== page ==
A new brand of Presidential poll

October 24, 2008, 12:30 AM UTC
Fortune

by Jessica Shambora

Barack Obama is on his way to the White House, so the polls suggest. But how are we going to feel once he’s President of the U.S.? And if–just if–McCain upsets Obama, where will our heads and hearts be then?

Added Value, a brand consultancy that has worked with such companies as Honda , Kimberly-Clark , Coca-Cola , Nestle and Wyeth , explored the emotional connections between consumers and the candidates in a survey of 2,677 likely voters. The survey was conducted a month ago, and the results are just out. Added Value came up with an “Emotional Intensity Index” (EII) to measure the way people envision their daily lives two years from now under four different scenarios: with McCain in office; with Obama in office; with McCain/Palin in office and with Obama/Biden in office. The EEI is an index of emotions (anger, anticipation, fear, sadness, acceptance, disgust, joy and surprise) evoked by the those imagined scenarios. And the higher the score, the greater the emotional connection–and supposedly the greater the motivation to vote.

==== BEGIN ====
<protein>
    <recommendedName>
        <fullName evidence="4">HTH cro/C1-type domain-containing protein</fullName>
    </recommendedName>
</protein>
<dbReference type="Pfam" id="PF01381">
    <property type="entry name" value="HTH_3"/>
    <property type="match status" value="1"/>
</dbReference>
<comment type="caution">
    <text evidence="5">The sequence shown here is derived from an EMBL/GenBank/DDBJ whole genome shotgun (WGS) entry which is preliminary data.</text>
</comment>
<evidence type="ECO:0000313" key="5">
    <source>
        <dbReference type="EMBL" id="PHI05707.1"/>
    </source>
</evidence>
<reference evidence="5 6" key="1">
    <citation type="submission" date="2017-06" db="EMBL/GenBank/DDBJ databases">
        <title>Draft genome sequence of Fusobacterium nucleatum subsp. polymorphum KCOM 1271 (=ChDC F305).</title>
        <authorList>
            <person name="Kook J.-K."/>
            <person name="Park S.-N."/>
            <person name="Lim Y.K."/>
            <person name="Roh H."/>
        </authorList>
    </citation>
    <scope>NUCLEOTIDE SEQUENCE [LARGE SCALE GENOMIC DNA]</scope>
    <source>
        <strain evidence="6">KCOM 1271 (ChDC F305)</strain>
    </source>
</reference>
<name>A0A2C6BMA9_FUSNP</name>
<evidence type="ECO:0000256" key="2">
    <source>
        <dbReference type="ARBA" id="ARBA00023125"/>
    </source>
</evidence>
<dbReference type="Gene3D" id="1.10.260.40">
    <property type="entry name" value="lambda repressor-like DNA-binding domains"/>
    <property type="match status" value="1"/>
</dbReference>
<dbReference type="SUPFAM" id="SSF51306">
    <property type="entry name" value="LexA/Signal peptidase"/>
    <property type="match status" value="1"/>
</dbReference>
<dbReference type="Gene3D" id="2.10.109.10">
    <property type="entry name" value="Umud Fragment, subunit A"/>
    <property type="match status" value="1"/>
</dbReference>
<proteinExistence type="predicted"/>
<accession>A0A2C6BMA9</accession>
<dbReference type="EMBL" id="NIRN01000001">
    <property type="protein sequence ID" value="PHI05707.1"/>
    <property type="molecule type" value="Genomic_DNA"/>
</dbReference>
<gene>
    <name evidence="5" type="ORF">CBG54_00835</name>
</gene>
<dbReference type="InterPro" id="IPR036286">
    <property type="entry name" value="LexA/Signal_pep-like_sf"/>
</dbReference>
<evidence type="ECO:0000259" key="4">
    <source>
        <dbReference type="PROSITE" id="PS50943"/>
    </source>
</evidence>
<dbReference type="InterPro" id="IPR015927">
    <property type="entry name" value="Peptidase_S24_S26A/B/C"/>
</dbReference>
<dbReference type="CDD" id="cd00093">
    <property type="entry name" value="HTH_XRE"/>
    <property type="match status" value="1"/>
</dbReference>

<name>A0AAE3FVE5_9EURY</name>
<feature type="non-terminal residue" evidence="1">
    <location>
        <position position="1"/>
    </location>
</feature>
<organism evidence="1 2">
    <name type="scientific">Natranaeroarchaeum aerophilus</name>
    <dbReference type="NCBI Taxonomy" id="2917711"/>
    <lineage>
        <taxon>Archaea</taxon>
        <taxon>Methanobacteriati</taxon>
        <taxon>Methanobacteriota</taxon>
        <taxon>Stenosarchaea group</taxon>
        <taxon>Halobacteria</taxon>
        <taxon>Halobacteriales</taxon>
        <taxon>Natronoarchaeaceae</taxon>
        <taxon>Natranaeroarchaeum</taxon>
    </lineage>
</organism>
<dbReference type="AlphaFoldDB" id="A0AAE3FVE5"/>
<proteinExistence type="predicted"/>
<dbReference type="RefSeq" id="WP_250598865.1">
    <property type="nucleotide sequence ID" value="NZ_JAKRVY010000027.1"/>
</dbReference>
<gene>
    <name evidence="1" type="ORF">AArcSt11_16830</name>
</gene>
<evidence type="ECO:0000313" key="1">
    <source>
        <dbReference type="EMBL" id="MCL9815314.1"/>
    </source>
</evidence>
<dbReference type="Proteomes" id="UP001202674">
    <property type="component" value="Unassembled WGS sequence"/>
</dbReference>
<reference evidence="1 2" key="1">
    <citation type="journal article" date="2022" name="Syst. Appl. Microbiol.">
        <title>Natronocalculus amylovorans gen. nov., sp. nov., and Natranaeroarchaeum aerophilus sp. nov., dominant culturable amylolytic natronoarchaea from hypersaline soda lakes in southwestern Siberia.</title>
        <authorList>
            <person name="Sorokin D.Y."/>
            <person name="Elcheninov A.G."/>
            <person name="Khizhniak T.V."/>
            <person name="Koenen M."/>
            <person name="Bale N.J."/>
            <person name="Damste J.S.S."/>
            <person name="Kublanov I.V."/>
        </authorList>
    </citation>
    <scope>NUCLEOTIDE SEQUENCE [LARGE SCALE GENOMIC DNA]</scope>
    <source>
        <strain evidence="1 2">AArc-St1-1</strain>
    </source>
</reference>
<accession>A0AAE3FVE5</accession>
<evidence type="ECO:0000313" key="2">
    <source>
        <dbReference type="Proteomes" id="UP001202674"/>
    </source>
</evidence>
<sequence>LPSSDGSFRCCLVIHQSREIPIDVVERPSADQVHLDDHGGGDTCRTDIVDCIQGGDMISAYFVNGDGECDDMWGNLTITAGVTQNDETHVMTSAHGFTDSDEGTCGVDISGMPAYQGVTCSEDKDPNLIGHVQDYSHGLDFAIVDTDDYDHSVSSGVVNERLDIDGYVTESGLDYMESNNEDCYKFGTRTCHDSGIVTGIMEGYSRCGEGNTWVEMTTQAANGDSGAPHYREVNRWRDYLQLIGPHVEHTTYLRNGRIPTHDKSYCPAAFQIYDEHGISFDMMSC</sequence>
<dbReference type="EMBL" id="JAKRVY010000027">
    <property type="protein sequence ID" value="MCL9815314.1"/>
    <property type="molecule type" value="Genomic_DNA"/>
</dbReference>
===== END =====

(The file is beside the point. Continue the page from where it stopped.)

So, who is most invested in a big win? Obama supporters, according to the survey. People “definitely voting” for Obama imagine a brighter future under his leadership, with an average EII score of 66 vs. 62 for McCain supporters.

The survey also showed a generational divide: Younger voters tend to feel trust and support for Obama–and fear and sadness about the prospect of a McCain win. Meanwhile, older voters tend to feel joy and optimism as they envision McCain in the White House, and a sense that something is being taken away from them if Obama would win.

Added Value also found that woman are more intensely engaged in the election than men. That’s a good sign for Obama because he’s favored among women.

We’ll see on November 4 whether the pollsters and prognosticators are right. For another oddball survey, check out the just-released study by TV ratings agency Nielsen that shows the connections between TV and political preferences. If you’re a fan of South Park, you’re likely Republican. If Deadliest Catch is your bag, you’ll likely be voting for Obama. Hmm, I wonder how Deadliest Catch can be Cindy McCain’s favorite show.